Fish chase lasers away from their territories

Fish chase laser
© iStock/ifish

New research led by the University of Plymouth has discovered how wild fish behave spatially when reacting to artificial stimulus, like lasers.

The new study could provide scientists with an innovative way of measuring fish territory sizes and therefore help to sustainably and spatially manage fisheries and associated habitats in the future.

Researchers focused on the wrasse populations of Lyme Bay, England. The study found that certain species of fish would chase the laser, this is believed to be an attempt to chase the laser away in order to protect their territory.

Comparing chase distance between species, scientists discovered that some wrasse would chase the lasers for up to five metres, depending on the size and gender of the fish. By understanding the territory size and home range of marine organisms, researchers can adopt these factors when considering the implementation and management of marine protected areas.

While focusing on the wrasse, a fish commonly used as clearer fish within salmon aquaculture, researchers believe this method has a potential to be developed in order to investigate aspects of territoriality and aggression in other species of wild fish.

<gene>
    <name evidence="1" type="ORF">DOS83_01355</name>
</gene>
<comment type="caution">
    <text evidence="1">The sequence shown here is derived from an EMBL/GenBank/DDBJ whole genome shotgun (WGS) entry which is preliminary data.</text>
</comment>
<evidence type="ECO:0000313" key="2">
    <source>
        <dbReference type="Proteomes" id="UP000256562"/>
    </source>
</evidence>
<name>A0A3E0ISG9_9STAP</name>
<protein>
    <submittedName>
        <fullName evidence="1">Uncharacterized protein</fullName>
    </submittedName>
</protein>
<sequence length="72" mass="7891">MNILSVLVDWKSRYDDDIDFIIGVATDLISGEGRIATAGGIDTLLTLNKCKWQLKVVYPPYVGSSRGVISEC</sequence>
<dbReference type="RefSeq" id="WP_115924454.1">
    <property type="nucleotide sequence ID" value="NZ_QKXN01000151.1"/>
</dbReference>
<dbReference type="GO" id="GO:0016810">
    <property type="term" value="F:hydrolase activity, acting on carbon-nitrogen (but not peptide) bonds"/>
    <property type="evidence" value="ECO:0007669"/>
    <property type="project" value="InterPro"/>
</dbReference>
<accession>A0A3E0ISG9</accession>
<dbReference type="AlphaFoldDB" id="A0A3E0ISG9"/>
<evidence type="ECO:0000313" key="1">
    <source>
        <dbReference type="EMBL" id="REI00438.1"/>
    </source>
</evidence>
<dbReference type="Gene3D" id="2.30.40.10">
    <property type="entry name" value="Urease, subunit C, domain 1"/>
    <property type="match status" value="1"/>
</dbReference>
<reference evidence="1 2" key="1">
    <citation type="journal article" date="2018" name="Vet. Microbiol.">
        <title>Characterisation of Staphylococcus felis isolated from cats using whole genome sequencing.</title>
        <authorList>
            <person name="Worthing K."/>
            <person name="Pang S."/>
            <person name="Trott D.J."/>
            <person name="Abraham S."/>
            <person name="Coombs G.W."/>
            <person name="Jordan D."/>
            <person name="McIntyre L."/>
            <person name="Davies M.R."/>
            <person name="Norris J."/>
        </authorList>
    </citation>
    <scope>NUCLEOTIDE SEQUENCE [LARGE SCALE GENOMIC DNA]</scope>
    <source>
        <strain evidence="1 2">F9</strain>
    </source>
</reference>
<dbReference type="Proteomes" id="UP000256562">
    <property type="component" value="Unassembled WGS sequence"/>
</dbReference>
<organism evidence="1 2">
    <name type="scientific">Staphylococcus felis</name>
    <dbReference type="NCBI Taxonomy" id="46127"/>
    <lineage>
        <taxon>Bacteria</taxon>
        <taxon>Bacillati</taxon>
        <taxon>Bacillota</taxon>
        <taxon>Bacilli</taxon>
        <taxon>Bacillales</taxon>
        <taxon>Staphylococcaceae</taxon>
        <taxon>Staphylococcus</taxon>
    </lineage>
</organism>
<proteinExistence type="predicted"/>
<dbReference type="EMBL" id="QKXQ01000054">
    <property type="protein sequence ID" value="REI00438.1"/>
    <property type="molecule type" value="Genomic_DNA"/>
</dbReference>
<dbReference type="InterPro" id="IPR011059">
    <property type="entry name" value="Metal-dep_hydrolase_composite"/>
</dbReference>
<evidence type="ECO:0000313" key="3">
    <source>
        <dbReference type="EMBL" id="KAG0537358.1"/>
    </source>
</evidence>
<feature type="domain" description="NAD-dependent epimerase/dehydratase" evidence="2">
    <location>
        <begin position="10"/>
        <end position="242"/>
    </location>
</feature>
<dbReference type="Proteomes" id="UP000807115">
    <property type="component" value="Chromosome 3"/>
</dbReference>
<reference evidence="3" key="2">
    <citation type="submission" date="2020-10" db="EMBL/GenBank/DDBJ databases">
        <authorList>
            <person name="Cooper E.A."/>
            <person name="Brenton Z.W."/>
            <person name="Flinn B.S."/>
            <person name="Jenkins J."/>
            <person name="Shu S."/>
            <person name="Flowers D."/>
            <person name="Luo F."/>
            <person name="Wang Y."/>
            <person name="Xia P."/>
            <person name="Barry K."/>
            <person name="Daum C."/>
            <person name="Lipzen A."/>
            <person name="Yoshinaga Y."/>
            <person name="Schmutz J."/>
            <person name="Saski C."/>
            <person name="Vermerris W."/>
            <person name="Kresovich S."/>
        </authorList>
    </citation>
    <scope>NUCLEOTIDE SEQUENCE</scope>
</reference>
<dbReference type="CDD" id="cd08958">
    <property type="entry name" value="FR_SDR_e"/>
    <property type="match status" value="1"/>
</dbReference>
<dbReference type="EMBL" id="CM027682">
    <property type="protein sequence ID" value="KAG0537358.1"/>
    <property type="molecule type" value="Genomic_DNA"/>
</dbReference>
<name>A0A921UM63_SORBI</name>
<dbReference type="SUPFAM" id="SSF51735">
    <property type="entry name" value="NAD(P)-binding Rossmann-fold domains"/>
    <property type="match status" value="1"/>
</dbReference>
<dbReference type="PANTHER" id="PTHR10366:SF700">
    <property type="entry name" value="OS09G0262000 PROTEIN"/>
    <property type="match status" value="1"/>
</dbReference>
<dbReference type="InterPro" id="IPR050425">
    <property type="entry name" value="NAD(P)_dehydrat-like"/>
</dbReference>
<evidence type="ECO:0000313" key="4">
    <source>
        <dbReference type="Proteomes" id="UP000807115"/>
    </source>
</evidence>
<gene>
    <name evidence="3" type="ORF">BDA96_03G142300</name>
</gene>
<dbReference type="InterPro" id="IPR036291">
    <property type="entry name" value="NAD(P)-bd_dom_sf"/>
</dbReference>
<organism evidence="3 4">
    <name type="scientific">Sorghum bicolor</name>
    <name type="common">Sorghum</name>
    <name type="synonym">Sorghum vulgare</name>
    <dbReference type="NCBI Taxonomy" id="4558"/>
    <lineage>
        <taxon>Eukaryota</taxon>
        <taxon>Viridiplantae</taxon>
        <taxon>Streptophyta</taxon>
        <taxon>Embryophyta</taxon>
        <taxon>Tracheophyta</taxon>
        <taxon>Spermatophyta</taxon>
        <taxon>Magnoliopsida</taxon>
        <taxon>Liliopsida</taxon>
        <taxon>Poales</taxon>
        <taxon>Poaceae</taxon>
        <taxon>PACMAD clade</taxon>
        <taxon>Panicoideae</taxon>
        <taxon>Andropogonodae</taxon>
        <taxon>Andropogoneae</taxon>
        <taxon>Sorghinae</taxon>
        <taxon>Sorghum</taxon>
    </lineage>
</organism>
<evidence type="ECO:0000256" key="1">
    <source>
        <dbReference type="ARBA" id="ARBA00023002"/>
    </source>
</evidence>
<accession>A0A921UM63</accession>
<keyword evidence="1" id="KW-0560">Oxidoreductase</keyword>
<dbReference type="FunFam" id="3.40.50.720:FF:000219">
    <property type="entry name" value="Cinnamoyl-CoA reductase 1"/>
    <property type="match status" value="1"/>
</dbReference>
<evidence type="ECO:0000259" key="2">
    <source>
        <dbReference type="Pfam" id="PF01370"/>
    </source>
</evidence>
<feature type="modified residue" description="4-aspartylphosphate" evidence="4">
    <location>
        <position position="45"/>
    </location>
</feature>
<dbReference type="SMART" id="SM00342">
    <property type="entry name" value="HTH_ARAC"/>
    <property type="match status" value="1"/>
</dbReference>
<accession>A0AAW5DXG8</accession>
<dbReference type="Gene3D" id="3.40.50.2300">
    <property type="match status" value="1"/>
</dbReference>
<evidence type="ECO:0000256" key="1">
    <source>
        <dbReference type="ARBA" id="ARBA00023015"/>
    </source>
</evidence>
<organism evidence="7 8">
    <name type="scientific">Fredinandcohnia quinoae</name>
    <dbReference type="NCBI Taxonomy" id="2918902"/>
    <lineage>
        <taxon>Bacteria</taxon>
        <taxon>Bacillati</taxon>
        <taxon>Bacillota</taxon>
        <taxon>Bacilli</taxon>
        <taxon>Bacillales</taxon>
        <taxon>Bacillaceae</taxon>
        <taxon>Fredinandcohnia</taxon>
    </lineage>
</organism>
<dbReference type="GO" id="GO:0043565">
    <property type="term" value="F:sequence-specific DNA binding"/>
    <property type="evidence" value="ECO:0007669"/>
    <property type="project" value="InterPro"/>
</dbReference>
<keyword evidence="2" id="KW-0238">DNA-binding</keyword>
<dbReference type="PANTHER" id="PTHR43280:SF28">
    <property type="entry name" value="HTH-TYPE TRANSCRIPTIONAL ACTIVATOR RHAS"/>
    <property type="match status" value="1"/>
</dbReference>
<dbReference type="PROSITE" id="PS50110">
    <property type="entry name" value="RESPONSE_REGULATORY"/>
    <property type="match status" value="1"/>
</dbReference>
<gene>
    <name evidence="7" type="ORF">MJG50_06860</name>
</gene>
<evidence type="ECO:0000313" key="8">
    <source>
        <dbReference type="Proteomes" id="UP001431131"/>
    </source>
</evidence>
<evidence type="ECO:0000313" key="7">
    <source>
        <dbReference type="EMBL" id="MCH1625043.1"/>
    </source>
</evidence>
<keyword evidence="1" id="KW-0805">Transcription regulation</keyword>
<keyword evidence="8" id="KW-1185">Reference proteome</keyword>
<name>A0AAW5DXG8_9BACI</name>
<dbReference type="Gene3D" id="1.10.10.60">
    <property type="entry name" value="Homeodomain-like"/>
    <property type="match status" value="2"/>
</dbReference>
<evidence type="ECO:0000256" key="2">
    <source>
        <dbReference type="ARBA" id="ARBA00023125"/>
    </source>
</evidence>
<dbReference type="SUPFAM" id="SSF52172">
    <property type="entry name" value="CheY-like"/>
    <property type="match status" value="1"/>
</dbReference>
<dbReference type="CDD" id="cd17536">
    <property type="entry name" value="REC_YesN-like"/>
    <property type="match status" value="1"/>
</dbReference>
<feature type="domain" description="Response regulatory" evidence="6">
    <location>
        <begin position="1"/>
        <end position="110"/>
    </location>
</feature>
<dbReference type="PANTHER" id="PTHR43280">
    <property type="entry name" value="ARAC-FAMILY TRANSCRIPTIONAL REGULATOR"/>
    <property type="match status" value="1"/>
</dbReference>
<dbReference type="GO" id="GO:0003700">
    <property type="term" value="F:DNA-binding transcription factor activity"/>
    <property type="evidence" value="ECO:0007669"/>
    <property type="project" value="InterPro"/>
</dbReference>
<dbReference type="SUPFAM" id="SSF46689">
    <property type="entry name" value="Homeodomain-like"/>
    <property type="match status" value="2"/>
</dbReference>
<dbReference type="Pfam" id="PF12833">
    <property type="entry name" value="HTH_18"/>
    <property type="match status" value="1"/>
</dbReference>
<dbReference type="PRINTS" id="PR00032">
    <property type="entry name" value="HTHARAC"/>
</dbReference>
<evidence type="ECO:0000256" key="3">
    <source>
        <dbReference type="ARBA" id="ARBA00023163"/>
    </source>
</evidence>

Dr Emma Sheehan, Senior Research Fellow and project initiator, said: “We have been entertained by wrasse chasing our flying array video lasers ever since we built the sled in 2008. However it was only in more recent years, since the live wrasse fishery has emerged in the south west, that I had the idea that this laser chasing behaviour could be used to assess territory size and inform future sustainable management of these amazing fishes.”

Pete Davies, who carried out the study and is now working towards a PhD at Bournemouth University, said: “Wrasse are fascinating, abundant and under-appreciated citizens of coastal fish communities around the UK. They also seem to revel in chasing lasers, a bit like some domestic cats. In this study we hoped to shine a spotlight on their complex territorial behaviour and pave the way for more much needed research, at a time when wrasses are increasingly threatened by overfishing.”

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